Why are the dividends from Woolworths shares still so small?

Rivals Coles and Metcash offer much more impressive dividend yields. How come?

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Key points

  • Woolworths is one of the ASX 200's most well known blue-chip shares
  • But it also one of the smallest yielding blue chips
  • The Woolies dividend yield is dwarfed by other ASX 200 shares, including its rivals Coles and Metcash

The Woolworths Group Ltd (ASX: WOW) share price arguably has many positives. Woolies is one of the most famous and established businesses in Australia with a commanding lead in its industry’s market share. Woolworths is also one of the largest businesses on the ASX. It’s currently the 10th-largest company on the S&P/ASX 200 Index (ASX: XJO) by market capitalisation.

But one area that Woolworths shares might not shine too brightly is dividends. The ASX 200 is known for its dividend prowess. Most of the top shares on the index pay out large dividends, exemplified by shares such as Westpac Banking Corp (ASX: WBC) and BHP Group Ltd (ASX: BHP). Today, Westpac shares offer a trailing dividend yield of 4.96%. BHP is even more impressive with its 10.58% trailing yield.

But the Woolworths dividend? It’s currently sitting at 2.51%.

Woolworths dividend: Why so low?

Now 2.51% is nothing to turn one’s nose up at. But it’s arguably rather small fry when compared to some other ASX shares. There are the heavy hitters, such as Westpac and BHP, of course. But consider this – at the current time, Woolworths’ arch-rival Coles Group Ltd (ASX: COL) is smashing Woolies with its own dividend yield of 3.28% right now. Woolies’ other major ASX-listed rival is Metcash Limited (ASX: MTS). Metcash is the company behind the IGA-branded supermarket chain. And it currently has a dividend yield of 4.32%.

When it comes to dividends in the supermarket space, Woolies is the clear loser. So why is this the case?

Well, it’s mostly a function of the Woolworths share price. See, Woolies currently trades at quite a premium compared to its rivals. Woolworths shares’ current price-to-earnings (P/E) ratio of 42.92 tells us that investors are willing to pay $42.92 for every $1 of earnings Woolworths makes. In contrast, investors are only willing to pay $24.69 for every dollar of earnings Coles brings in. And just $19.76 for every $1 of Metcash earnings.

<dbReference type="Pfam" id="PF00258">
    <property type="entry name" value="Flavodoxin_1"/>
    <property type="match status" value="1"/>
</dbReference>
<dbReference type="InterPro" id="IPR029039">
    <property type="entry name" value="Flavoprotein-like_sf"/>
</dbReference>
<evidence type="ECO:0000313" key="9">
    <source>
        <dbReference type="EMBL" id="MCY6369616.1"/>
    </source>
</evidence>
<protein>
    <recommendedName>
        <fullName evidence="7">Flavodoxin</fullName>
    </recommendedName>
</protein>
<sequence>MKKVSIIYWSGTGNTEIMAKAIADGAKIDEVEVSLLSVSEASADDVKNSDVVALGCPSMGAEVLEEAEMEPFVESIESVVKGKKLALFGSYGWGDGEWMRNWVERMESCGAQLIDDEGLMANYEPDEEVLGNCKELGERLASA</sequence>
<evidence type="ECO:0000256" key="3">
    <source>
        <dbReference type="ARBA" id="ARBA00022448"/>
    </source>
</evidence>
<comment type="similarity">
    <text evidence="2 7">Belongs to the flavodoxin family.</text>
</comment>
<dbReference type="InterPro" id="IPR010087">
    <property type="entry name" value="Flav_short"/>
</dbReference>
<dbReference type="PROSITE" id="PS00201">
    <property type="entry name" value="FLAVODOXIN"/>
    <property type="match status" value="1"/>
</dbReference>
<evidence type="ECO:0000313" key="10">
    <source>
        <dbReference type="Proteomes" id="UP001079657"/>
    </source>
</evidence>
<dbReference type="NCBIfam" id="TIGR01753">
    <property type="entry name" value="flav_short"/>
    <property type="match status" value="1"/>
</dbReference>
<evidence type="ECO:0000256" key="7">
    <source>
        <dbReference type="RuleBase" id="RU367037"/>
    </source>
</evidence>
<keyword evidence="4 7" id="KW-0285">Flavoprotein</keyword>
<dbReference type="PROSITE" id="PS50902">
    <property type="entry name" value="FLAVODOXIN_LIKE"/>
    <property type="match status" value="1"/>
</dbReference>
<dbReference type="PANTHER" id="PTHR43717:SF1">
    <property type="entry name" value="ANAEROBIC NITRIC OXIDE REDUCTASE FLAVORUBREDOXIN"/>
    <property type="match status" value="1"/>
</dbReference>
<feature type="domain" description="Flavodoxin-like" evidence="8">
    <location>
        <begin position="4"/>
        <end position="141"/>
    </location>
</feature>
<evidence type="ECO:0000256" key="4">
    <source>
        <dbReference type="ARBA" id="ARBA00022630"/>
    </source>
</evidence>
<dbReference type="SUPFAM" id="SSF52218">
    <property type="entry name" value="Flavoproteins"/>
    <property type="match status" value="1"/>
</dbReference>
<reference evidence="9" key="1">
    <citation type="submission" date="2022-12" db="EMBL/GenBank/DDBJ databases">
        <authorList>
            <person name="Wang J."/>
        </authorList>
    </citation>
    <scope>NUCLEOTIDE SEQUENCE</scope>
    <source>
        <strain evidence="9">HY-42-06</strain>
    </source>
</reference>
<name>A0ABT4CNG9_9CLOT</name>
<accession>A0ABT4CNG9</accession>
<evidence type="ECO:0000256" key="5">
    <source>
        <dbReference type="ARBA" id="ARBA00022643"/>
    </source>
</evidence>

If investors decided to give Woolies shares the same valuation as Coles currently enjoys, it would result in a large share price reduction for Woolworths. And thus, a big increase in Woolworths’ dividend yield. But that is not the case today. For whatever reason, investors are pricing Woolies shares at a premium to its competitors. And that comes with a lower dividend yield as a result.

At the current Woolworths share price, this ASX 200 grocery giant has a market capitalisation of $45.69 billion.

Motley Fool contributor Sebastian Bowen has no position in any of the stocks mentioned. The Motley Fool Australia's parent company Motley Fool Holdings Inc. has no position in any of the stocks mentioned. The Motley Fool Australia has positions in and has recommended COLESGROUP DEF SET. The Motley Fool Australia has recommended Westpac Banking Corporation. The Motley Fool has a disclosure policy. This article contains general investment advice only (under AFSL 400691). Authorised by Scott Phillips.

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